Much to the delight of the line's loyalists, Azamara Club Cruises recently announced that it had purchased P&O Cruises' Adonia and will transform the ship into Azamara Pursuit, the third identical ship for the line.
We spoke with Azamara president and CEO Larry Pimentel about the decision, what to expect from the new ship and the future of Azamara.
Cruise Critic: What's the story behind buying Adonia?
Larry Pimentel: We wanted to grow but wanted to do it the right way. We hold ourselves to the high standard of satisfying guests in a way that is financially smart. Having a ship is a business endeavor. We need the corporation to want to put money in smaller ships. The acquisition is a validation of the brand. RCCL has great ships from Royal Caribbean and Celebrity. Azamara wants to be in the same arena when it comes to return on investment.
We're very excited. This offers promotions for the crew, and 50 percent more product for guests. We can go places we haven't gone and return to places we haven't been in a long time.
CC: How did you come up with the name, Azamara Pursuit?
LP: We grinded over the name. Our one objective was to find a name that was not in use on another ship that suggested our core brand's DNA. We're satisfied with the name [and don't have plans to change it.]
CC: Azamara Pursuit will spend months in dry dock. What kind of work will you do to the ship?
LP: We're going to reimagine Pursuit like we did Quest and Journey last year. It'll be like several dry docks put together [because Journey and Quest underwent several refurbishments between the time Azamara purchased them until the most recent upgrade]. We will have to reconstruct part of the ship to add Club Continent Suites.
We receive the ship mid-March in the Bahamas. We'll do statutory and class inspections of the hull and gear equipment. Then we'll take it to Europe for a dry dock -- likely a wet dock then a dry dock as the shipyards are not immediately available [part of why the refurbishment will take so long].
Ninety percent of the work will be in public facilities; the ship will look brand new [when the work is done]. There will be some technical things -- they'll work on the air-conditioning, pipes, etc. But it's not an overwhelming amount of work because R8 [Pursuit started life as Renaissance Cruises' R8] was delivered during the bankruptcy and sat unused for two years. It's way younger than her sisters [both because it was built later and because it spent more time sitting, not using its engines].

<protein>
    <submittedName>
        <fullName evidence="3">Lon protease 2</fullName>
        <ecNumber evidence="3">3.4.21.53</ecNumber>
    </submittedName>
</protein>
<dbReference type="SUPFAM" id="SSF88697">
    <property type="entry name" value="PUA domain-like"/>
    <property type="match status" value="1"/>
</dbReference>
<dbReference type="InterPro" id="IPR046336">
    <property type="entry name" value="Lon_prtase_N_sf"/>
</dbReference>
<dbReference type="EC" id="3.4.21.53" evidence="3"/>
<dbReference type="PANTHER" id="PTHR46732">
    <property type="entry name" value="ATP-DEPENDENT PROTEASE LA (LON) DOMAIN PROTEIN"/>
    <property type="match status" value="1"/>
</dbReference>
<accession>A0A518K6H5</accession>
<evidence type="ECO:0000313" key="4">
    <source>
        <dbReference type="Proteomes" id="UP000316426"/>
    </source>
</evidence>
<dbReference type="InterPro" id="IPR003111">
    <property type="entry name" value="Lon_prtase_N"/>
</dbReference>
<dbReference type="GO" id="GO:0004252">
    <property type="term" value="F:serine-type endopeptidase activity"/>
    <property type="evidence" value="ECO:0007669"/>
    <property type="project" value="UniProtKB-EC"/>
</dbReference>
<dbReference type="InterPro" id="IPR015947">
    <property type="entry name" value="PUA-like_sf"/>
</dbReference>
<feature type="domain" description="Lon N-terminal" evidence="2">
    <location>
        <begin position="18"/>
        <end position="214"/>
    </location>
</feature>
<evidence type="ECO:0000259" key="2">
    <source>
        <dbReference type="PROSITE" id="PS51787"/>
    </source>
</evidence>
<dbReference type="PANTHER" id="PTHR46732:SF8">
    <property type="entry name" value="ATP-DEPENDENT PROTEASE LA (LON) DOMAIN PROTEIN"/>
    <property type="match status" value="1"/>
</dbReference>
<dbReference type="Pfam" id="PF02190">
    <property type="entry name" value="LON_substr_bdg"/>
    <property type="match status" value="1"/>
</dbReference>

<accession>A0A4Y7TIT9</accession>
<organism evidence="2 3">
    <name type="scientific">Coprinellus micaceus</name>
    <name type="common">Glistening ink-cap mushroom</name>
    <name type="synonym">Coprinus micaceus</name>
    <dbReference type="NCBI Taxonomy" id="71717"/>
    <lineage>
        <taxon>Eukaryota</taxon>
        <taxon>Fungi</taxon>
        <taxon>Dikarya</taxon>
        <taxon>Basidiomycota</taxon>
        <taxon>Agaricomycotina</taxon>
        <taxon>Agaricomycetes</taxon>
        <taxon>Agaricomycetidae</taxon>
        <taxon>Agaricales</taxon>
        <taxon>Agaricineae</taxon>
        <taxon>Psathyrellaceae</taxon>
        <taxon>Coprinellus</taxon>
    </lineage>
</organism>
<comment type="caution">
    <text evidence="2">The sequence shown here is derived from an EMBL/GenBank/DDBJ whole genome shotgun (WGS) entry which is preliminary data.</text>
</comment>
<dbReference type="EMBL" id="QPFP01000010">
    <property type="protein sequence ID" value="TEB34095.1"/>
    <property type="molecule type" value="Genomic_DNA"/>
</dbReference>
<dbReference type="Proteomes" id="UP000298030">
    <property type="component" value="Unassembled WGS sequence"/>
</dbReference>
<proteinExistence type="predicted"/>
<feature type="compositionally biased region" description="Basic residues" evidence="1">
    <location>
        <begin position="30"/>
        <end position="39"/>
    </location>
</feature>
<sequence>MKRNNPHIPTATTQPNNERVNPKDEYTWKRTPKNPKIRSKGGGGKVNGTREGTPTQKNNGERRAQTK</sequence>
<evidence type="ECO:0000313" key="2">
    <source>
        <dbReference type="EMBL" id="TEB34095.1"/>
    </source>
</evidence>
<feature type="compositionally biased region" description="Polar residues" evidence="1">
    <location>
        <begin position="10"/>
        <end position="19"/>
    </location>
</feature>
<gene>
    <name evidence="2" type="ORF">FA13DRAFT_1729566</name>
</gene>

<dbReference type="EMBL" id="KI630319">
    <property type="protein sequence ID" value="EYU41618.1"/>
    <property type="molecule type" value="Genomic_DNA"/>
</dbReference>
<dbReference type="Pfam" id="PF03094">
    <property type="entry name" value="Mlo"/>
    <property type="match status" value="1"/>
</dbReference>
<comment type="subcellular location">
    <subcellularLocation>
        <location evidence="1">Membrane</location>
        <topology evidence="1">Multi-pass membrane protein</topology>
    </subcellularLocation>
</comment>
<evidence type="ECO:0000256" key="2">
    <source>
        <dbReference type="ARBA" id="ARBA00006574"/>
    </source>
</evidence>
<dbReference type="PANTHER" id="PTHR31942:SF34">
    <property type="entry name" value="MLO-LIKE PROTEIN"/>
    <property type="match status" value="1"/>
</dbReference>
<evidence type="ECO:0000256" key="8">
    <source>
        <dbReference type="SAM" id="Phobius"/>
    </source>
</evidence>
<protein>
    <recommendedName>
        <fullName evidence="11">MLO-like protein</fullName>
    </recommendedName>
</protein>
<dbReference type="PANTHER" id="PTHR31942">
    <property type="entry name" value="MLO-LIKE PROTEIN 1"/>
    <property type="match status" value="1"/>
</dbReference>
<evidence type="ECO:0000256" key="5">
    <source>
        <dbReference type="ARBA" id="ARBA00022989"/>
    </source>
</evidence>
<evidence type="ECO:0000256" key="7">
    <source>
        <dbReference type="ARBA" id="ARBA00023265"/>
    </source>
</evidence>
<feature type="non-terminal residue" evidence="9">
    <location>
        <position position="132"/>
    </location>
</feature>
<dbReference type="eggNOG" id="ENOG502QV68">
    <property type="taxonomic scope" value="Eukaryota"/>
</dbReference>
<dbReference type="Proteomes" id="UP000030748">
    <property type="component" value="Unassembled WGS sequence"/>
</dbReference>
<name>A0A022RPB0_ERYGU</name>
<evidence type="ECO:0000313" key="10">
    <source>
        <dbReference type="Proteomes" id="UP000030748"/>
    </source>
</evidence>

CC: With lots of luxury and upscale cruise lines announcing new ships in the coming years, are you concerned at all about filling the ship -- especially since you're increasing your capacity by 50 percent?
LP: I'm not worried about filling the ship. We had one unsold stateroom in the first six months of 2017. We've increased our tariff [ie, cruise fares] over 100 percent since I came to the company. A third ship is the validation of the brand's ability to make money. We now have more product, which is what the guests wanted.
CC: With a third ship, Azamara now has the ability to cruise to more destinations. Where will Pursuit go?
LP: On October 25, we will publish our new deployments. The disadvantage is that we usually publish itineraries two to years in advance. In October, Pursuit will have 100 percent of capacity for sale; by that time, we're usually 70 to 80 percent sold.
On the other hand, we can look at hotspots, competitors' itineraries, places where we haven't covered well or where we've covered but have sold out, so we have an advantage there [for creating desirable itineraries that will sell quickly]. We just have to check if there's room at the ports.
Expect new cruises to South America, South Africa, the Indian Ocean, more product in the Mediterranean and Northern Europe. Over time, we'll wander into the Pacific and find more opportunities for Asia, the Orient, and country-intensive voyages.
CC: What else is in Azamara's future?
LP: New destination immersion plans are to be revealed. Stay longer and experience more. Look for more collaborations with named companies, such as our exclusive partnership with Perry Golf.
We're also developing rail-and-sail opportunities with Rocky Mountaineer, Orient Express and others. They'll be pre/post tours but sold as one price like cruise tours.
CC: Are you considering buying another former Renaissance cruise ship, such as Pacific Princess?
LP: I have a prejudice toward the R class; we now have R6, R7 and R8. It's all about timing and the right opportunity and financial metrics. I'm very interested in another R class ship under the right metrics, whether Princess or others.
CC: Azamara is so focused on destination immersion, would you consider branching into expedition cruises?
LP: We like where we're at but we do love the expedition space. There are mainly small operators in that space so it presents opportunities. I wouldn't mind looking at Azamara Expedition if we thought we could satisfy guests and make money -- but I'm happier to have our identical third ship.
--by Erica Silverstein, Senior Editor